Planting a small meadow

Hi,

I have a small section of grass in my front garden which I would like to plant up as a meadow. It is, in effect, a raised border which houses 3 fruit trees (pear, plum and apple) and has a bay tree at the end. All are pretty small and we have turf growing, which was laid around 18 months ago.

It is pretty difficult to mow and so I thought we could set it up as a meadow, help out some local wildlife (particularly the bees) and hopefully help the fruit crop on the trees.

Is this possible / suitable? The garden is south facing and so will get a good amount of sunlight.

Thanks for any help in advance!

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  • nutcutletnutcutlet PeterboroughPosts: 26,088

    there are wildflowers for every position.

    What sort of meadow are you thinking of and which flowers would you like to see?

  • At this stage I have no idea! Something that is good for bees as I assume that will help the fruit trees? Plus, more importantly help them. Then something which is low maintenance that we can pretty much leave to do what it wants.

    I have read up on them a little and it looks like we can leave them be once they start to establish then cut back in September. Happy to post a photo tomorrow if it helps.

  • nutcutletnutcutlet PeterboroughPosts: 26,088

    Yes good idea, show us a photo image

  • imageJust had a quick look and have a photo from last year. Looks more or less the same this year! The bit I am looking to work with is inside the small brick wall area beneath the trees. As you can see it is quite tricky getting a mower around there and so something that looks good and is great for wildlife works for me.

    Last edited: 28 March 2017 23:28:09

  • nutcutletnutcutlet PeterboroughPosts: 26,088

    That's nice, I can see primroses and red campion in the shade of the trees and maybe some cowslips

  • Are they easy to plant and to get up and running as it were?

  • nutcutletnutcutlet PeterboroughPosts: 26,088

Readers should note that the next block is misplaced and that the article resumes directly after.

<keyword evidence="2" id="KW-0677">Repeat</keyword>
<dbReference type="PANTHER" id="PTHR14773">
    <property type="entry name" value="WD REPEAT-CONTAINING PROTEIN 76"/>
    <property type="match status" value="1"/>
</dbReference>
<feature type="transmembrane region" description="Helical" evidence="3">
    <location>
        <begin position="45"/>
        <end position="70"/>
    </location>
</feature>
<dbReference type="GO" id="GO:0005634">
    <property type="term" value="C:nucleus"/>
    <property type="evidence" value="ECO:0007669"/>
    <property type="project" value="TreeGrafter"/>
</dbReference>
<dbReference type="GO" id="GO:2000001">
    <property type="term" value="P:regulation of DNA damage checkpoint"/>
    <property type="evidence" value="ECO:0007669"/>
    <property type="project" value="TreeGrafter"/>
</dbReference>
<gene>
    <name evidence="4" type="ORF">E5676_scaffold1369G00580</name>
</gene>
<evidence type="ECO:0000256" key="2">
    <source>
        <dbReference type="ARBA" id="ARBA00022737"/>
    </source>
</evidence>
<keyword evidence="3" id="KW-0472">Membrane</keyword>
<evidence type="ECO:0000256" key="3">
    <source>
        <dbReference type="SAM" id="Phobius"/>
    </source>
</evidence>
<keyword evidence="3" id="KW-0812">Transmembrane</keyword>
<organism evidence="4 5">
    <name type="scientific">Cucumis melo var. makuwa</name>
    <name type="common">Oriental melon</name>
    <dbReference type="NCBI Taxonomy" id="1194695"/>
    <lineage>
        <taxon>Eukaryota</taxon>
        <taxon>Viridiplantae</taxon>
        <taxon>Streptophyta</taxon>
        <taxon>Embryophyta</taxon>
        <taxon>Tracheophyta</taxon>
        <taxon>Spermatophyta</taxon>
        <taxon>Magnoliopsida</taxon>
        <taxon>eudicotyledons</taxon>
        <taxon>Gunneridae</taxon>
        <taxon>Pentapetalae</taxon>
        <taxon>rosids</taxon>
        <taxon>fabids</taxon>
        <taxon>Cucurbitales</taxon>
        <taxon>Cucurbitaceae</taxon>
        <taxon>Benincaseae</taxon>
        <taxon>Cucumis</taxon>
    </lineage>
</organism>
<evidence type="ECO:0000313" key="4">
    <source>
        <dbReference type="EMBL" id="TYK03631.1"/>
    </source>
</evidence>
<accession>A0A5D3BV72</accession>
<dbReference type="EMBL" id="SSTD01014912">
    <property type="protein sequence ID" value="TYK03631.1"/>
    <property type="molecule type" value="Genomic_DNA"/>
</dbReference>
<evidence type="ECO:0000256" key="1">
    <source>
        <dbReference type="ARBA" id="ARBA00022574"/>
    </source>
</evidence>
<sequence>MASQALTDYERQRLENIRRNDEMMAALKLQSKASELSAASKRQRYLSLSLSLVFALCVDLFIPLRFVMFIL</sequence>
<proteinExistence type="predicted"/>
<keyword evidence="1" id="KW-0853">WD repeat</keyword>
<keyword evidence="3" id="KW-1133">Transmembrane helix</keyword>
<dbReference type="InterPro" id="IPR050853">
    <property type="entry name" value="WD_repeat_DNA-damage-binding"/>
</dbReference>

Those are easy plants and reproduce themselves. Cowslips and primroses seed themselves into grass but I wouldn't try and start them by seed in grass, get a couple of plants to start. Seed is a bit hit and miss in grass, except Yellow Rattle which you can sow in grass in autumn, germinates in spring and is semi parasitic on grass, reducing its vigour. Has to be seen to be believed.

    One thing you can't do in grass is have one of those bright coloured annual mixes, poppies, cornflowers etc. Those are plants for cultivated soil, they don't grow in grass

  • TopbirdTopbird Posts: 5,381

    Thanks for putting up this thread - I'm thinking of doing something similar in a small area of my back garden. Grateful for those suggestions Nut - they're all on the listimage

    I was also going to add a range of spring bulbs and I have ox-eye daisies, geranium pratense and scabious plants which I grew from seed last year. Do you think they would work? 

    What about knautia? Would they just grow too tall and end up looking scruffy do you think?

    Last edited: 29 March 2017 09:02:29

    Heaven is ... sitting in the garden with a G&T and a cat while watching the sun go down
  • nutcutletnutcutlet PeterboroughPosts: 26,088

    sounds good Topbird. In my meadow Centaurea nigra, Lesser Knapweed has been among the most successful plants. 

    Knautia macedonica, not sure, never tried that in grass

    There's an area in the meadow where we run the shredder, all sorts of unlikely things are growing there, Phlomis russelliana, assorted foxgloves, honesty in the thinner bits, Eryngium giganteum

  • TopbirdTopbird Posts: 5,381

    Thanks Nutimage

    Forgot to add harebells to my list as well.

    If you Google 'wildflower plant plugs' there are a couple of companies which specialise in supplying reasonably priced plugs of wild flowers by mail order - which is a good way to go if you don't have a stock of plants to divide. Also gives you even more idea of things to plant.

    Enjoyimage

    Heaven is ... sitting in the garden with a G&T and a cat while watching the sun go down
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